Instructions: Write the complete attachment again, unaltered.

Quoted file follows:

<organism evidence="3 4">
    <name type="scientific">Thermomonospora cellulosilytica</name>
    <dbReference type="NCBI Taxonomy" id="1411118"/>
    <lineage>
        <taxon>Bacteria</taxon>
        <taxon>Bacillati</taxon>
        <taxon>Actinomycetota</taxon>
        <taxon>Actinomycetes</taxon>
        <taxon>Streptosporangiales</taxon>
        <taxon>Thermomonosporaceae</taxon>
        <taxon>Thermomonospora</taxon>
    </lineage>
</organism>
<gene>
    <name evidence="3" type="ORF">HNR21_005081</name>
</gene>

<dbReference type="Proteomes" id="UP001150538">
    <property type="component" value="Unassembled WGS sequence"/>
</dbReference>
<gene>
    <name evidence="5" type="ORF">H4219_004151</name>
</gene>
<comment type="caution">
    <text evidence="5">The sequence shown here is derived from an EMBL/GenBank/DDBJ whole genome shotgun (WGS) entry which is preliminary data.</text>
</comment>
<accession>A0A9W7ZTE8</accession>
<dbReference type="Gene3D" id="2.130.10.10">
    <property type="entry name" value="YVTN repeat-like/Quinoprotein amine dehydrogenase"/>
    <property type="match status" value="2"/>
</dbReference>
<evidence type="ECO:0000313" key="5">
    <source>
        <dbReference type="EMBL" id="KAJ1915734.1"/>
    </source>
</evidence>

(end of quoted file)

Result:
<organism evidence="3 4">
    <name type="scientific">Thermomonospora cellulosilytica</name>
    <dbReference type="NCBI Taxonomy" id="1411118"/>
    <lineage>
        <taxon>Bacteria</taxon>
        <taxon>Bacillati</taxon>
        <taxon>Actinomycetota</taxon>
        <taxon>Actinomycetes</taxon>
        <taxon>Streptosporangiales</taxon>
        <taxon>Thermomonosporaceae</taxon>
        <taxon>Thermomonospora</taxon>
    </lineage>
</organism>
<gene>
    <name evidence="3" type="ORF">HNR21_005081</name>
</gene>

<dbReference type="Proteomes" id="UP001150538">
    <property type="component" value="Unassembled WGS sequence"/>
</dbReference>
<gene>
    <name evidence="5" type="ORF">H4219_004151</name>
</gene>
<comment type="caution">
    <text evidence="5">The sequence shown here is derived from an EMBL/GenBank/DDBJ whole genome shotgun (WGS) entry which is preliminary data.</text>
</comment>
<accession>A0A9W7ZTE8</accession>
<dbReference type="Gene3D" id="2.130.10.10">
    <property type="entry name" value="YVTN repeat-like/Quinoprotein amine dehydrogenase"/>
    <property type="match status" value="2"/>
</dbReference>
<evidence type="ECO:0000313" key="5">
    <source>
        <dbReference type="EMBL" id="KAJ1915734.1"/>
    </source>
</evidence>